Continue reading What Makes for a Good Author Photo in the Local Results? (Part 1)

Nokia HERE Maps Sucks (Significantly) More Than Apple Maps

Nokia, with the help of Navteq, is a seasoned mapping company. Arguably they are in the top tier of digital mapping. Their new product, Nokia HERE Maps for the iPhone, should show Apple what good mapping is all about. It doesn’t. In fact basic interface issues prevent the product from being a serious contender in the iPhone navigation market. Apple can now proudly say that there is a mapping product for the iPhone that sucks more than theirs.

Visuals: When I read reviews online about it being blurry, slow, ugly and lacking turn by turn, I couldn’t believe that Nokia would put out an inferior product. Now is the time to strike while Apple is still recovering from their Maps fiasco and come out with a great product. I thought Apple fan boys were just ranting. I particularly could not understand a map that was blurry. But sure enough the maps are totally fuzzy, hard to read and annoying. The ONLY thing clear on the map was the “here” brand name. And as Andrew Shotland pointed out even that can be confusing in the context of a map.

Basic Interface Screw Ups: My first search was for 1 Riverside NY, NY. A search that both Apple Maps and Google Maps understands. Apparently Nokia HERE does not understand common abbreviations like NY for New York. When searching for NY it turned up a foreign airport who knows where. When I searched on SF, CA it turned up Santa Fe, New Mexico. Forcing users to type out every word on an iPhone is a big hurdle from the get go and not understanding common naming short cuts is a deal breaker.

Kludgey Interface: Generally the interface for anything other than basic directions is confusing. Certain tasks like looking up nearby business are totally opaque and often non functional. I searched for nearby Grocery stores and was shown a department store.

Business Listing Quality: As far as I can tell other than certain categories like food, entertainment and shopping these are missing altogether.

Routing: I do not live in a big city so my tests typically reflect testing a product’s familiarity with back roads and short cuts. I figure if the product can get these back country roads correct far away from urban centers then the chance of getting the more important stuff right is far higher. Apple and Google both gave me a choice of routes although Apple gave the better choices and in its current iteration, a better way to select the route. HERE offered no such options and offered no alternative routing. It was their route or the highway so to speak.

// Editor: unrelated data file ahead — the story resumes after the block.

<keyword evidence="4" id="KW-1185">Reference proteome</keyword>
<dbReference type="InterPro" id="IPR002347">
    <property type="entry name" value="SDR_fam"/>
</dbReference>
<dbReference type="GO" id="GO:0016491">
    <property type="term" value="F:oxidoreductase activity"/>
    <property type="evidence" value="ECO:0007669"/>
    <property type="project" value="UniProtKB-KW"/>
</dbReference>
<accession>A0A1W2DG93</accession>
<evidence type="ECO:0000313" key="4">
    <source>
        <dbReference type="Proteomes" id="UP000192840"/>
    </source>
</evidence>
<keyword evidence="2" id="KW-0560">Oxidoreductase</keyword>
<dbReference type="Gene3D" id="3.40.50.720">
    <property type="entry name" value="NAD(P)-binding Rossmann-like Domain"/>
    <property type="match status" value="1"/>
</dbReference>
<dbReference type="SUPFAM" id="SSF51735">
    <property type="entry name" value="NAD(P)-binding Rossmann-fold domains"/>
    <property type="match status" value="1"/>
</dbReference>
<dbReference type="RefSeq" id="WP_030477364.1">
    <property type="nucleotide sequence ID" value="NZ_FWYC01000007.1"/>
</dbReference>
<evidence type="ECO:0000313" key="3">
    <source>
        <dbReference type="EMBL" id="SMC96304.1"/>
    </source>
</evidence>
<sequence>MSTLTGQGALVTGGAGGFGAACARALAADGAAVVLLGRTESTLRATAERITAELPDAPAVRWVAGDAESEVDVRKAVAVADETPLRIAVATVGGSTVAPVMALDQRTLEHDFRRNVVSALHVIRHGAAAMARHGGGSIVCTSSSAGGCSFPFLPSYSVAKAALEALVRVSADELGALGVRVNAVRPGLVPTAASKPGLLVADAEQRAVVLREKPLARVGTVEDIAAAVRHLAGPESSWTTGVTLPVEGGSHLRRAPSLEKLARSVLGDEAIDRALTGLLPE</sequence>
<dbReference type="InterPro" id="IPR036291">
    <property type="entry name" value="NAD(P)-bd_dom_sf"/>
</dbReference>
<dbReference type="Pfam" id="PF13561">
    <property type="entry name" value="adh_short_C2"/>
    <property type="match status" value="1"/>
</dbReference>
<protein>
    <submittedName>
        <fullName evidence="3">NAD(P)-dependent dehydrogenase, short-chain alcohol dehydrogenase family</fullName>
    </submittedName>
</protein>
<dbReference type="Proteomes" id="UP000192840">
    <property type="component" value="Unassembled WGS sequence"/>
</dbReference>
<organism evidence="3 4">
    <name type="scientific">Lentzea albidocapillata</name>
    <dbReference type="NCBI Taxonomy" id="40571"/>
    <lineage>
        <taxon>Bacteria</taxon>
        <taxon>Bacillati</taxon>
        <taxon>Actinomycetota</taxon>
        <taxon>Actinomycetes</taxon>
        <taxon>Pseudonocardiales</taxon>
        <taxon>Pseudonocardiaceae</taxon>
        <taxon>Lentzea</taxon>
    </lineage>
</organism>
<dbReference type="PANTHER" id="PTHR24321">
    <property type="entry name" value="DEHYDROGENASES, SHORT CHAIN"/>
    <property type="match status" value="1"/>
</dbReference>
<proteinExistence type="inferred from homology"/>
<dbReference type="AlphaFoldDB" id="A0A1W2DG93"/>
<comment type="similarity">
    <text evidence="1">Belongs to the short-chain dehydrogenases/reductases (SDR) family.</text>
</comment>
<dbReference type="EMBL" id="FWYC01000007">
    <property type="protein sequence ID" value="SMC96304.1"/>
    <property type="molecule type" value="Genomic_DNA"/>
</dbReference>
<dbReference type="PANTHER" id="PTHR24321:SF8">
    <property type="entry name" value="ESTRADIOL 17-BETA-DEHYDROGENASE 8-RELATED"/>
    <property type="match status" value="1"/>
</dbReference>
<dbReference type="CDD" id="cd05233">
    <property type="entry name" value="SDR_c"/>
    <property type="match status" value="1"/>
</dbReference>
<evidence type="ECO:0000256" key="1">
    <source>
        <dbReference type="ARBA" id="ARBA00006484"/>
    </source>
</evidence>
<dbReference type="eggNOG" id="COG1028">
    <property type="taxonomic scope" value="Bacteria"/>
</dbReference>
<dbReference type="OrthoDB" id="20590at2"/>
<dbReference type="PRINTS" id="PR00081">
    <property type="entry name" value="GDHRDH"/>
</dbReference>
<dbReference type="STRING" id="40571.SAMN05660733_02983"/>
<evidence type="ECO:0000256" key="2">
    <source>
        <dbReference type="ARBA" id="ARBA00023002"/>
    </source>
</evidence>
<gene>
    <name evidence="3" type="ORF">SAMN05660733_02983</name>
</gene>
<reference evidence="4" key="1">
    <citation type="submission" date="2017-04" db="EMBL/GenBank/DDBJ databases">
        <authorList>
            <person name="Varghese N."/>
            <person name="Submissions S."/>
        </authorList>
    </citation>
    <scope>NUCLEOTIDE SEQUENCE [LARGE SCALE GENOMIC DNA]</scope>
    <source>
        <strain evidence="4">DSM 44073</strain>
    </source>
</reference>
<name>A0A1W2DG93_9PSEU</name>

Things Nokia HERE Has: It does offer public transportation routes which Apple does not. For me that is not enough to get by the egregious interface issues. They also offer the option to save a map for offline use, although the many warnings and caveats were discouraging. A map can take up to 13 mbytes of storage.

Bottom Line: Don’t waste your time or bandwidth to download the product unless it is for a case study in the decline of Nokia as a force in the mobile world.

Some additional screen shots comparing Apple Maps & HERE Maps output (click to see images at full resolution): Continue reading Nokia HERE Maps Sucks (Significantly) More Than Apple Maps

NetMarketShare: Mobile Market Share Passes 10% for First Time

Netmarkshare is reporting that aggregate mobile usage has passed 10% across all websites for the first time. The bulk of that usage is attributable to iOS which comes in at ~60%. Obviously not all of that usage is truly mobile as the iPad has become an early evening and late night alternative to desktop browsing. It is now time for tablets to be tracked separately from mobile phones so that the market can better understand the distribution of usage.

It is also interesting to note that Google has a market dominating 89% share in the mobile search market. So while usage on mobile devices might be moving away from browsing Google’s domination in the market makes it obvious that focusing your mobile ranking efforts there is a no brainer.